The Court of Justice of the European Union (CJEU) is deciding on a crucial question of fundamental rights and data protection. An advisory opinion by Advocate General (AG) Campos Sánchez-Bordona, if relied upon by the Court, could undermine the practical enforcement of the data and privacy rights of 400 million EU citizens.
Article 82 of the GDPR says: "Any person who has suffered material or non-material damage as a result of an infringement of this Regulation shall have the right to receive compensation from the controller or processor for the damage suffered."
When our rights are infringed, must we prove that we have “suffered material or non-material damage” above an as yet undefined threshold such that the routine intangible harms of the digital age go unpunished?
These questions arise in the Case C-300/21 UI v Österreichische Post AG. A claimant seeks compensation for “non-material damage” suffered when Österreichische Post (Austrian postal service) illegally created a profile of his political affiliations. He says he was incorrectly associated with a far-right party, which damaged his reputation and greatly upset him. The illegality of Österreichische Post profiling him is not at issue as the Courts already found this to be illegal. The question is, is he entitled to compensation?
Recital 146 of the GDPR says that “the concept of damage should be broadly interpreted” to reflect the objectives of the Regulation. But Campos Sánchez-Bordona’s opinion suggests a far more narrow interpretation.
First, it claims there is no right to automatic compensation from a GDPR infringement.
Second, it makes the troubling suggestion that loss of control over one’s personal data does not necessarily create damage. But isn’t it damaging to lose control over your data when your personal data is being sold on the darknet after a data breach or when data brokers sell your personal profiles to foreign state actors or corporations?
Third, and most alarmingly, it implies that fundamental rights are to be balanced and reconciled with the economic objective of promoting the free movement of data.
Finally, the opinion recommends that the CJEU leave to each Member State’s courts the task of introducing new minimum thresholds for the seriousness or “harm” required to receive compensation. This threatens to fragment the already weakly enforced GDPR and create legal uncertainty for data subjects and businesses.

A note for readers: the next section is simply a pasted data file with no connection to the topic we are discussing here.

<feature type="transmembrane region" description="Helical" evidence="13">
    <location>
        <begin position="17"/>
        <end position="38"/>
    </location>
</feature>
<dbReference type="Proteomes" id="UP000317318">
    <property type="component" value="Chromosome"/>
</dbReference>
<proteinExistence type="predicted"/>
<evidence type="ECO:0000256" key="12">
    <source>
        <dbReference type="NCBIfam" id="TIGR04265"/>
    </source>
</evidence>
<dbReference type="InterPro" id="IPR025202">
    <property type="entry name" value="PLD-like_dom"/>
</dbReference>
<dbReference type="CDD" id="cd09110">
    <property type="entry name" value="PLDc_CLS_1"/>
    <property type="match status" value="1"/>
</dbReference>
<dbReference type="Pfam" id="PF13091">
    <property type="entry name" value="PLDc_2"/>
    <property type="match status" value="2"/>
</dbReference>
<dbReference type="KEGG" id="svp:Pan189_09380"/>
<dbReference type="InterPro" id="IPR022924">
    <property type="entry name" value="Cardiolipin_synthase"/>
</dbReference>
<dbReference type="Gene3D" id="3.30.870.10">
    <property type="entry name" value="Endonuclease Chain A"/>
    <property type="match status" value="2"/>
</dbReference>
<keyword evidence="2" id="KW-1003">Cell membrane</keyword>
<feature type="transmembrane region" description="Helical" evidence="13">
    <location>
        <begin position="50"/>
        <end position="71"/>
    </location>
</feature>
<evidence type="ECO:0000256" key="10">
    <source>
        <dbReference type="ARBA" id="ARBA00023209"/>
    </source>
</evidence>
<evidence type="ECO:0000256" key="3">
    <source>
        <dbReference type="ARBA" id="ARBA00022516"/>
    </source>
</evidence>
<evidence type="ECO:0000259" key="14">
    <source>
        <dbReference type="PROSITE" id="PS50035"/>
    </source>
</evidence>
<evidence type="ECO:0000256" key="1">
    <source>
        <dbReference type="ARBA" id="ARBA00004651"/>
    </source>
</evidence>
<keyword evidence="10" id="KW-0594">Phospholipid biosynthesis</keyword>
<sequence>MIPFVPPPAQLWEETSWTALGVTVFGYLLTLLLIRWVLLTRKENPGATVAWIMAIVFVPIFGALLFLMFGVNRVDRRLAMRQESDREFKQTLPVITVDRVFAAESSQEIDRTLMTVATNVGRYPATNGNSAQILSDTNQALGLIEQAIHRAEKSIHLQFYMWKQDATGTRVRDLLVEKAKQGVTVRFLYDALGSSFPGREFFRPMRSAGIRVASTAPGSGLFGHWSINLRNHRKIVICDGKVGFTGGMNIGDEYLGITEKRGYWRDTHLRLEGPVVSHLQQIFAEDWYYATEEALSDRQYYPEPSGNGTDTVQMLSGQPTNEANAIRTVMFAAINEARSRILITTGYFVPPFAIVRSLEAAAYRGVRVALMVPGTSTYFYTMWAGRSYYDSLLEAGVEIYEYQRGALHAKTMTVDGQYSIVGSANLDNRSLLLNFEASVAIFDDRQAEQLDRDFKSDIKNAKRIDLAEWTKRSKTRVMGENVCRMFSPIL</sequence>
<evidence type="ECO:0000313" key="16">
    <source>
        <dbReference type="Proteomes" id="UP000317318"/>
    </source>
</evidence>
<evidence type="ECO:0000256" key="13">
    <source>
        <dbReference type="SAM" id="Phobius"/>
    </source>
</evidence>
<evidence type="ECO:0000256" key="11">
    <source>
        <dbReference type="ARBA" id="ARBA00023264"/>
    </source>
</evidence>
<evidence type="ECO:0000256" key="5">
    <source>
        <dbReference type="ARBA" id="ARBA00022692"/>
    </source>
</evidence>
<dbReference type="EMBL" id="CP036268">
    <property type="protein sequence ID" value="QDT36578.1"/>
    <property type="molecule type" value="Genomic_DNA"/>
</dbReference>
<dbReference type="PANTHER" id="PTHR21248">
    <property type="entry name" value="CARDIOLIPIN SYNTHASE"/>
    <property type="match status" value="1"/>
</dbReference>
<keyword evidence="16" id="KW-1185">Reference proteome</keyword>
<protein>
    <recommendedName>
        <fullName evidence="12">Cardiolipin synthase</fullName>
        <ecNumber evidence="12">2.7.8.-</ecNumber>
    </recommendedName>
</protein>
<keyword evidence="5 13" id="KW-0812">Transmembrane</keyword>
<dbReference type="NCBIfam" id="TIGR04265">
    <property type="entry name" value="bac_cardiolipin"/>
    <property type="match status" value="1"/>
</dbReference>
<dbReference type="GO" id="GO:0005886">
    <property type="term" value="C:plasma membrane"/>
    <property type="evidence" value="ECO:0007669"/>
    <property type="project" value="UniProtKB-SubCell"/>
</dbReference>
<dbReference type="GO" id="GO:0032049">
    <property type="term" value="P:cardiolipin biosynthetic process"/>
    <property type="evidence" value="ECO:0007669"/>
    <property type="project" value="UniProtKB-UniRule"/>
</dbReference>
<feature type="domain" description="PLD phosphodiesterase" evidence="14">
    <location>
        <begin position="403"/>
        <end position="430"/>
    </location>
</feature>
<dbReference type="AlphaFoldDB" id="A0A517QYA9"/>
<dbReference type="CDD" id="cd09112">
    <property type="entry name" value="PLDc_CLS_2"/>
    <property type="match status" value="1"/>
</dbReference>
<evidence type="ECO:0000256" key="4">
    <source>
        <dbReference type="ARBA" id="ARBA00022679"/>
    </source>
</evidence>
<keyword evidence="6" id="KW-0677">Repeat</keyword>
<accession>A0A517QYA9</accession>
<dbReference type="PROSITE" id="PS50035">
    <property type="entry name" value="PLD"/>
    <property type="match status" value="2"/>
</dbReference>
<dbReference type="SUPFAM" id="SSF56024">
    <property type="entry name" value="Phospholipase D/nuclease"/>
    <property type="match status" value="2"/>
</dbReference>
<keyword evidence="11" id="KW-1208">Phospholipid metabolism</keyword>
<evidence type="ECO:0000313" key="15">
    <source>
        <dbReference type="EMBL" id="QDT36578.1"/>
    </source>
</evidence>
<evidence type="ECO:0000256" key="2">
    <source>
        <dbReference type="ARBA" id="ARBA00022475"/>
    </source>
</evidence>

Digital and data harm is often not directly perceptible. Creating vague new national thresholds for compensation would be a huge blow to victims of intangible digital violations.
If the Court agrees with these recommendations, people will be far less likely to litigate to vindicate their fundamental rights where data protection supervisory authorities have failed to act on their behalf. Simultaneously, it will embolden data controllers to continue breaking the law and walk away with spectacular profits with little risk of consequences.
- All Out
- Bits of Freedom
- Centre for Peace Studies
- Civil Liberties Union for Europe (Liberties)
- Coalition For Women In Journalism (CFWIJ)
- Corporate Europe Observatory
- Dare to be Grey
- Defend Democracy
- Elektronisk Forpost Norge
- Estonian Human Rights Centre
- Eticas Foundation
- European Digital Rights (EDRi)
- Fair Vote UK
- Freedom Internet BV (NL)
- Föreningen för digitala fri- och rättigheter (DFRI)
- Homo Digitalis
- Internet Society Netherlands (ISOC NL)
- Irish Council for Civil Liberties
- KaskoSan Roma Charity
- Lie Detectors
- Privacy First
- Superbloom (previously Simply Secure)
- The Privacy Collective (NL)
- The Real Facebook Oversight Board
- WeMove Europe
Malte Spitz, Secretary General GFF (Gesellschaft für Freiheitsrechte/ Society for Civil Rights)
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